2. Social Mobility
Some believe that computer and computer networks play an increasingly important role in their learning and career, so that education should include that of computing and use of the Internet. Without such offerings, the existing digital divide works unfairly to the children in the lower socioeconomic status. In order to provide equal opportunities, governments might offer some form of support.

3. Democracy
Some think that the use of the Internet would lead to a healthier democracy in one way or another. Among the most ambitious visions are that of increased public participation in elections and decision making processes.

4. Economic Growth
Some think that the development of information infrastructure and active use of it would be a shortcut to economic growth for less developed nations. Information technologies in general tend to be associated with productivity improvements. The exploitation of the latest technologies may give industries of certain countries a competitive advantage.

5. Rural Areas Access
The accessibility of rural areas to the Internet is a test of the digital divide. But nowadays there are different ways to eliminate the digital divide in rural areas. Use of Power lines (PLT and PLC) and satellite communications offer new possibilities of universal access to the Internet, and lack of telephone lines will not limit access. Lower access prices are required to bridge the ICT divide.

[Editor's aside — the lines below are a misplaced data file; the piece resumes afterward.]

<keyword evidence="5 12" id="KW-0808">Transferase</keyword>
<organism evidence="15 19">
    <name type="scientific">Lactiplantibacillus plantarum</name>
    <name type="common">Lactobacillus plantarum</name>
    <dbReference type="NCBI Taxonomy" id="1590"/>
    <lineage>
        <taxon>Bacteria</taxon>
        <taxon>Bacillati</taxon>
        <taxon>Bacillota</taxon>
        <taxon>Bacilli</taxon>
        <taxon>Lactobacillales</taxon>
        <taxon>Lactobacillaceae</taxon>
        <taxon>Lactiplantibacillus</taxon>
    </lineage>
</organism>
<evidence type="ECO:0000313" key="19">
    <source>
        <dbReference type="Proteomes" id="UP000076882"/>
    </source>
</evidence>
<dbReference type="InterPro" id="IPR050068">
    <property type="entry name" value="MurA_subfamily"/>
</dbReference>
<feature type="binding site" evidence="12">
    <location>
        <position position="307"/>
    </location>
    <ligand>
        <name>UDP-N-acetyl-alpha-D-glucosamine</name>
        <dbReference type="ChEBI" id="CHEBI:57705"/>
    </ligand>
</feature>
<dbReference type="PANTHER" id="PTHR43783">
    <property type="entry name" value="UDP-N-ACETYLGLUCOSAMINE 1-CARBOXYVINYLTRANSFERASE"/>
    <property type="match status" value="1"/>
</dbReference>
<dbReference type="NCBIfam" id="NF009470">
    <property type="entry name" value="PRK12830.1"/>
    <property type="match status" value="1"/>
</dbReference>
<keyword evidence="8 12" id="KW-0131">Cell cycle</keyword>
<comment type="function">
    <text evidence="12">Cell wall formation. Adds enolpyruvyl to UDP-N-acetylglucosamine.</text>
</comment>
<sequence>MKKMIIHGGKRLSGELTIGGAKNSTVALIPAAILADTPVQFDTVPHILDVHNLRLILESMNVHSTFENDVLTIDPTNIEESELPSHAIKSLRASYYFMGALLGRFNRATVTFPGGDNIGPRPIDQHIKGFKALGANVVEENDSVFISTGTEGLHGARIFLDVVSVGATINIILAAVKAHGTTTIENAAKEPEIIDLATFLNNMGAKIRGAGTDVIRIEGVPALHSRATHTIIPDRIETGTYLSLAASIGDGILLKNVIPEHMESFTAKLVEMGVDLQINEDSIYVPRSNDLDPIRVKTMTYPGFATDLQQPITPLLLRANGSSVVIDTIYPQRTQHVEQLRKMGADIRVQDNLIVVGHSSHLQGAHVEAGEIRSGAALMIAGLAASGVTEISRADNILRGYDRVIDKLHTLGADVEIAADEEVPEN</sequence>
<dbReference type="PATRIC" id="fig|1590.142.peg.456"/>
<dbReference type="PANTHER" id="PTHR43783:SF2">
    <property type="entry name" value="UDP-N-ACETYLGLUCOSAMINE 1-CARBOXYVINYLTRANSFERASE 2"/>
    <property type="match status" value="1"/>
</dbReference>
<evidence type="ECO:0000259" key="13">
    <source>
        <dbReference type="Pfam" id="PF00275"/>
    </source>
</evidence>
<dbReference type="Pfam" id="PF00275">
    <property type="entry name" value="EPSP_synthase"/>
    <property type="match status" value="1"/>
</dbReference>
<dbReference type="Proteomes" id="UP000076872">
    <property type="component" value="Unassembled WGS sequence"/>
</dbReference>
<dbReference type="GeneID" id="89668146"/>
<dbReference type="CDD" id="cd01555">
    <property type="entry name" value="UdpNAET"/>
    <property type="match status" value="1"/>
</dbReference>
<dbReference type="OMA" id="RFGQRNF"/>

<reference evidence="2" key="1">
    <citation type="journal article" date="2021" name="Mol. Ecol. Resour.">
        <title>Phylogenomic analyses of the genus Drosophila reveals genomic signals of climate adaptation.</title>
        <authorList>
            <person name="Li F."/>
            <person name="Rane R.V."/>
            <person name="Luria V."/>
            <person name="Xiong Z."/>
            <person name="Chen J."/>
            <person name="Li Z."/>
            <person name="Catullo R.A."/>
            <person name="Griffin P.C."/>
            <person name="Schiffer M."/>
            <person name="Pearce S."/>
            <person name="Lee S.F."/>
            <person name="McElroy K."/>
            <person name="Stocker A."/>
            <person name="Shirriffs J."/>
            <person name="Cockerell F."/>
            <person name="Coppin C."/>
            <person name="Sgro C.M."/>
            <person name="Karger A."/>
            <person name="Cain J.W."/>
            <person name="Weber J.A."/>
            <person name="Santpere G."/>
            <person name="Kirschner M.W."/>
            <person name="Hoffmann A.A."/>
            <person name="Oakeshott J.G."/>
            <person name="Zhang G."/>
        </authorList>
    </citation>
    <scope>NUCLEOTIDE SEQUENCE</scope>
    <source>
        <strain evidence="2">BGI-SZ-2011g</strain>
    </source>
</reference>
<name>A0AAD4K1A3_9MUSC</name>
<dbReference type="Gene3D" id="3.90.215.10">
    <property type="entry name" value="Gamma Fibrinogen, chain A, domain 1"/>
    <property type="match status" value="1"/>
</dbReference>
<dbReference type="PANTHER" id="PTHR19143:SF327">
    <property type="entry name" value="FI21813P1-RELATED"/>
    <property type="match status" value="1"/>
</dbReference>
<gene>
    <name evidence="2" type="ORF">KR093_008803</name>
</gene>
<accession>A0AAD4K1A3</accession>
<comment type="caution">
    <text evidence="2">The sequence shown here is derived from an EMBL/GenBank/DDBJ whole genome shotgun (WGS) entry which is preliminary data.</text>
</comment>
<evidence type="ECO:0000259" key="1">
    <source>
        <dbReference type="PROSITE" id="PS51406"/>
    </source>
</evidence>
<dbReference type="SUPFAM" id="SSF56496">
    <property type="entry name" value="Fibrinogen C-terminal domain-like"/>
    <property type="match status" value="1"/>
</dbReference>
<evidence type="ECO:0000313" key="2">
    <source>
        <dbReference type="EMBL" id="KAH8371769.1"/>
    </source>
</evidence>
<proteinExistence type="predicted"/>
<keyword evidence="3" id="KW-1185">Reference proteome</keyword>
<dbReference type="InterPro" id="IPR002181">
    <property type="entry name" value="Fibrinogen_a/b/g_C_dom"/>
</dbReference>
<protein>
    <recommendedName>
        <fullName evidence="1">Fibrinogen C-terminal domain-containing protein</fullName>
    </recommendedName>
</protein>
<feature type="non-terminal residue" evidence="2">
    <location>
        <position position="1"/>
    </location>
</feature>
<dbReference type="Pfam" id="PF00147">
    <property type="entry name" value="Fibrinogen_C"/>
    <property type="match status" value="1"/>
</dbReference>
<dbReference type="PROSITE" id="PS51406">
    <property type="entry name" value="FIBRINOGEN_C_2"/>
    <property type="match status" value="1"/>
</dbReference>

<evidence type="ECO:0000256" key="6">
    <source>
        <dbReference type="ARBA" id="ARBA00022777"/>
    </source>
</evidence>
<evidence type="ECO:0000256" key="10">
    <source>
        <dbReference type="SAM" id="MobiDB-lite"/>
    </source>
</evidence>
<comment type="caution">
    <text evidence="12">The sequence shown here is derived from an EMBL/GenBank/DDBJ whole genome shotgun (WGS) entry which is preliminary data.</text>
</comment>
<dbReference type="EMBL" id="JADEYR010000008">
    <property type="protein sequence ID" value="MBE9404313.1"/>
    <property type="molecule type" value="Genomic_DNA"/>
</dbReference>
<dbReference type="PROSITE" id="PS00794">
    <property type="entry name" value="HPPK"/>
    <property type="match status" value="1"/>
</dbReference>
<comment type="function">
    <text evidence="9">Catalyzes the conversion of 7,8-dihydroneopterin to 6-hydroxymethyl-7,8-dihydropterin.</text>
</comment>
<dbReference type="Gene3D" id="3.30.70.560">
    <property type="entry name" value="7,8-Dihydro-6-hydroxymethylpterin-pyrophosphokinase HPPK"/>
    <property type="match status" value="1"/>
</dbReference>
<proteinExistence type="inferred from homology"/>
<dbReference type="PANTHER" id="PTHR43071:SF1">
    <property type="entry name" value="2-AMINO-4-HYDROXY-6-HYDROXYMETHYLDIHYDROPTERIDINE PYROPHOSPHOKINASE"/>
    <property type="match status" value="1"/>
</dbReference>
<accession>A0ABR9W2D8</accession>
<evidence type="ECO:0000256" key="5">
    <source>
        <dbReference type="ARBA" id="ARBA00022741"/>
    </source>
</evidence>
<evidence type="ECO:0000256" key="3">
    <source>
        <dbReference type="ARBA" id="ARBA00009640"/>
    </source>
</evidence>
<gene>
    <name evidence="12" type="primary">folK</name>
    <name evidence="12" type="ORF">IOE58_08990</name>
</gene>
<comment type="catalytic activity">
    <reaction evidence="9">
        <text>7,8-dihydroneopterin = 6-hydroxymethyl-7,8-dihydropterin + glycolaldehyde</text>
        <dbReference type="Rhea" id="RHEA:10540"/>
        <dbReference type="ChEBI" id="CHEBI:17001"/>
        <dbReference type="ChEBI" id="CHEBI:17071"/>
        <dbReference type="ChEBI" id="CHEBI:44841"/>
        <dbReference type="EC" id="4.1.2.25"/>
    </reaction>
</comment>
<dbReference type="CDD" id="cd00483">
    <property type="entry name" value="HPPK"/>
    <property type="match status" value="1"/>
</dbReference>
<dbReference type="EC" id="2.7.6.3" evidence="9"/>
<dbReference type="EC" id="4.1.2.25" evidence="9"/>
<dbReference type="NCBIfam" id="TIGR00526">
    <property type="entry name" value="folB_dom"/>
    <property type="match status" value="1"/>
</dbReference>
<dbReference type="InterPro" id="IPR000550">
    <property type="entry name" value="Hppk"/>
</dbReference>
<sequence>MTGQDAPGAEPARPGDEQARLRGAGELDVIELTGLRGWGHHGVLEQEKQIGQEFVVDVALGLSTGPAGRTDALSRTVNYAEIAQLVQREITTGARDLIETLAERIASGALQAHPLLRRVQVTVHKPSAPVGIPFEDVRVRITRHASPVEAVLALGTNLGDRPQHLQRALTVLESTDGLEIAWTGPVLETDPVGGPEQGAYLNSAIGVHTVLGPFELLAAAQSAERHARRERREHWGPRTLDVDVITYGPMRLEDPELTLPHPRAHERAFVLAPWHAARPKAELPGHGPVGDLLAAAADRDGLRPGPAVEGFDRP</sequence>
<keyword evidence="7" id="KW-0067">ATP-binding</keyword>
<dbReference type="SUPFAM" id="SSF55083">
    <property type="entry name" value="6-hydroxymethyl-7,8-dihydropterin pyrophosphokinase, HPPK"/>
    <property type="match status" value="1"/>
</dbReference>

6. Disabilities
Disabilities of potential Internet users constitute another type of divide and care should be taken to avoid that persons with disabilities be left out of Internet access.

"The power of the Web is in its universality.
Access by everyone regardless of disability
is an essential aspect."

-- Tim Berners-Lee, W3C Director and
inventor of the World Wide Web

7. Restrictions vs Freedom
Powerful interests want to censor free speech, block the sharing of information, hinder innovation and control how Internet users get online. Care is necessary. When our freedoms in the networked world come under attack, the
Electronic Frontier Foundation is the first line of defense. EFF was founded in 1990, well before the Internet was on most people’s radar, and continues today to confront cutting-edge issues defending free speech, privacy, innovation, and consumer rights.

One Laptop per Child Most of the more than one billion children in the emerging world don’t have access to adequate education. The XO laptop is our answer to this crisis and after nearly two years, we know it’s working.

APC - The Association for Progressive Communications
Information and communication technologies, ICT adoption and implementation at national, regional and global levels.

European Commission - Information Society
While the ICT sector is itself worth 6-8% of the EU's GDP, ICTs are
much more important than that figure suggests, playing a key role in
everything from promoting innovation throughout the economy to
meeting the demographic challenge of an aging society.

World Bank ICT Rankings Table


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Wikipedia Foundation
The Wikimedia Foundation, Inc. is a nonprofit charitable organization dedicated to encouraging the growth, development and distribution of free, multilingual content, and to providing the full content of these wiki-based projects to the public free of charge.